- The Washington Times - Tuesday, March 3, 2015

A federal judge ruled Tuesday that federal agencies can’t be forced to go track down emails sent by employees from their personal accounts, in a case that could shield former Secretary of State Hillary Rodham Clinton, who conducted business on private accounts rather than a government email address.

The judge’s ruling stems from a case where a conservative group had sought records from the head of the White House Office of Science and Technology Policy (OSTP), who’d continued to use his private email even after being hired by the government.

But Judge Gladys Kessler, a district judge in Washington, D.C., ruled the agency never had possession of those emails and couldn’t be forced to go search for them now.

“Agencies do not — merely by way of the employer/employee relationship — gain ‘control’ over their employees’ personal email accounts,” Judge Kessler wrote.

She said agencies are supposed to police their employees and insist they use government accounts for official business — but when they don’t, there is no recourse to force the agencies to go out and capture emails that they illegally sent on their other accounts.

The case could come into play with Mrs. Clinton, who according to a report in the New York Times used private email accounts to conduct State Department business.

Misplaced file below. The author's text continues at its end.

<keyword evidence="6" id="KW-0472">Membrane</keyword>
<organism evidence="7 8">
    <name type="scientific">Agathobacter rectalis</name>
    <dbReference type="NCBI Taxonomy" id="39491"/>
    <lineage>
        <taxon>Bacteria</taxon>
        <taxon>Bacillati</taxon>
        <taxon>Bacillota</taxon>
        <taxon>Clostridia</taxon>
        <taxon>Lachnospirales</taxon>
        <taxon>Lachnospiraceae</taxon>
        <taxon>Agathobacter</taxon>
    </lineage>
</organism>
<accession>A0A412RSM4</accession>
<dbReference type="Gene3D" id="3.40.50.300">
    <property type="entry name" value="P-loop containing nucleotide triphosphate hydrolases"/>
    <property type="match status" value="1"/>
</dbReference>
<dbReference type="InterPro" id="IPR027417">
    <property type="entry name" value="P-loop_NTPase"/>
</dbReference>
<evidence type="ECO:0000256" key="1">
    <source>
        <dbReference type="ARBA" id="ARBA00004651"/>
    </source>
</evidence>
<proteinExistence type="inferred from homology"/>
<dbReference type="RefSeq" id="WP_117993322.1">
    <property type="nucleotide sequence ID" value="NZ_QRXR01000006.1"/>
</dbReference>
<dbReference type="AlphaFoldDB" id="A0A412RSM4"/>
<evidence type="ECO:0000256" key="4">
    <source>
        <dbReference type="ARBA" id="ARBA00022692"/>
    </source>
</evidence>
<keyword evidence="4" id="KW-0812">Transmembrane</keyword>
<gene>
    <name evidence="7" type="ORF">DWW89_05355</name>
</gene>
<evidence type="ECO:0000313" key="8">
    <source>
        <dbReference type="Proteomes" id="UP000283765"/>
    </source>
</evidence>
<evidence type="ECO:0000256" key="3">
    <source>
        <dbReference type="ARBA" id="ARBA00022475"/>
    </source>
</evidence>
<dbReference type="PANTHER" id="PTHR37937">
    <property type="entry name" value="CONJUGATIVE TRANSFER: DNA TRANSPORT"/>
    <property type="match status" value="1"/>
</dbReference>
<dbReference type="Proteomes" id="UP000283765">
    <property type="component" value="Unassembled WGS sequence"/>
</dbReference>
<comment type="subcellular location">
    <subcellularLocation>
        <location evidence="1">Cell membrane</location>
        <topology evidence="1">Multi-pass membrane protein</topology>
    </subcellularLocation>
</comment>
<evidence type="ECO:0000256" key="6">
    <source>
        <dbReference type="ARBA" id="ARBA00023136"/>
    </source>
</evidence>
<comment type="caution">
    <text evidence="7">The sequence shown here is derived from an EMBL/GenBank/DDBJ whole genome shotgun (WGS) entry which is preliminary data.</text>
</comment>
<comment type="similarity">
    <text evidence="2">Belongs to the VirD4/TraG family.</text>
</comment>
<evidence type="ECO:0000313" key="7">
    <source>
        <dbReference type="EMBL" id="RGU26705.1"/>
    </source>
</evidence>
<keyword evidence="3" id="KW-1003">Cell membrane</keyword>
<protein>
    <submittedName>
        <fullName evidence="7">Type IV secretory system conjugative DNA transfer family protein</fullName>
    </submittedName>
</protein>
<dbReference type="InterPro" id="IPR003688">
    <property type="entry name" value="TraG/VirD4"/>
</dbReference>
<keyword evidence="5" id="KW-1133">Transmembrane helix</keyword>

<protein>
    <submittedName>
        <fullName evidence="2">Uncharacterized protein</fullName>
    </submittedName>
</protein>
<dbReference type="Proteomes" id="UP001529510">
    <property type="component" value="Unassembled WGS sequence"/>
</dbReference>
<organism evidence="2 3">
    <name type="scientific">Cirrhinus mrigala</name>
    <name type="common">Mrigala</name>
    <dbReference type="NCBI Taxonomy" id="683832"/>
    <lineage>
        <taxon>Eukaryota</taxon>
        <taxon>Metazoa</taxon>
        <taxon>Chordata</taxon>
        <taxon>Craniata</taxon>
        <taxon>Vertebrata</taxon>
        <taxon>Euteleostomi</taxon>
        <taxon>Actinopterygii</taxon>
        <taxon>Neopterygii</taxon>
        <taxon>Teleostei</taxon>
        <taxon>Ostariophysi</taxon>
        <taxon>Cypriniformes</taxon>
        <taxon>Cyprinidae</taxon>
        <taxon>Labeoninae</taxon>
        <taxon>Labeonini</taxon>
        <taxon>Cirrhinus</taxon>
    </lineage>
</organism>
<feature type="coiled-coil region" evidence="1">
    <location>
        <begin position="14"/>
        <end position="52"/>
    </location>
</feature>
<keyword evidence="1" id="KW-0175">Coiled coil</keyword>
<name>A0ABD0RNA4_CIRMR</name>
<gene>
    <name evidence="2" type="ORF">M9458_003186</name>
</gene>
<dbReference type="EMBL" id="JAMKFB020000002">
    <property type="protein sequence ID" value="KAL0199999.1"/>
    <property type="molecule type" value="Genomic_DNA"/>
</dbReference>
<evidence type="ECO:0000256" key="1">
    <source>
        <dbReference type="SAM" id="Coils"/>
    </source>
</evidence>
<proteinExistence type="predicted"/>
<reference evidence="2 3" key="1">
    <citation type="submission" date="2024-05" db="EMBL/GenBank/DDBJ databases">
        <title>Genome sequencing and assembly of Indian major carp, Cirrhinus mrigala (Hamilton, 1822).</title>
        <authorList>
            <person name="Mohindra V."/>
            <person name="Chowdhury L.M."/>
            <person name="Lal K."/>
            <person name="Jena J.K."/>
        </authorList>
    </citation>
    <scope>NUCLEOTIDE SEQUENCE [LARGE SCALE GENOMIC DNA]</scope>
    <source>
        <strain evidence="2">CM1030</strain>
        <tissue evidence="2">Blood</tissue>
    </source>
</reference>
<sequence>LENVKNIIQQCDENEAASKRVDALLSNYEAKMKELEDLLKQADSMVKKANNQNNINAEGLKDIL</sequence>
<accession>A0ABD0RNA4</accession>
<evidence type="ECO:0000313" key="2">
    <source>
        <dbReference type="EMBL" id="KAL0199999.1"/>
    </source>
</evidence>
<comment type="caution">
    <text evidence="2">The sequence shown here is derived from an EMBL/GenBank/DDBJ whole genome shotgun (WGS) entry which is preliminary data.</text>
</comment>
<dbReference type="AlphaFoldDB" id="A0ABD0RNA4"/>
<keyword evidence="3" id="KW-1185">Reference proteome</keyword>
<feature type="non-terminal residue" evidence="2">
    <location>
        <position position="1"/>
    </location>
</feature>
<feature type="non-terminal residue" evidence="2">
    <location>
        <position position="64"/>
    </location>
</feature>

SEE ALSO: Hillary Clinton email shenanigans help skirt Benghazi probe: Gowdy


America Rising, a conservative political action committee, said it would try to force the State Department to release emails from other department employees that included Mrs. Clinton’s private email account.

But Judge Kessler’s ruling means there’s little chance the department can be forced to try to get the emails from Mrs. Clinton herself.

The Competitive Enterprise Institute had sought emails from OSTP Director John Holdren, saying they believed he was still using his private email from his job at the Woods Hole Research Center.

Judge Kessler said federal records laws require storage of emails conducting government business, including private emails — so if Mr. Holdren did such work from his private account he may have been in violation of the law.

She said she never had to decide whether his emails were official records, though, because either way, they aren’t in the government’s control and that means they don’t have to be searched.

The White House didn’t respond to a request for comment on the findings.

Christopher Horner, a researcher who works with the CEI and who has fought a number of open-records battles with the Obama administration, said Judge Kessler’s decision creates a dangerous loophole public officials can use to shield their communications.

“In short, it seems that those who banged the drum most loudly about transparency have figured out a way to defeat laws requiring it,” Mr. Horner said.

On Monday, another federal judge in Washington ruled against the Obama administration, accusing the Environmental Protection Agency of either flouting the law or showing intolerable carelessness in handling an open-records request.

The competing rulings suggest just how complicated the current status of law is concerning the Freedom of Information Act, which is the key tool for the public to try to pry information loose from government agencies.

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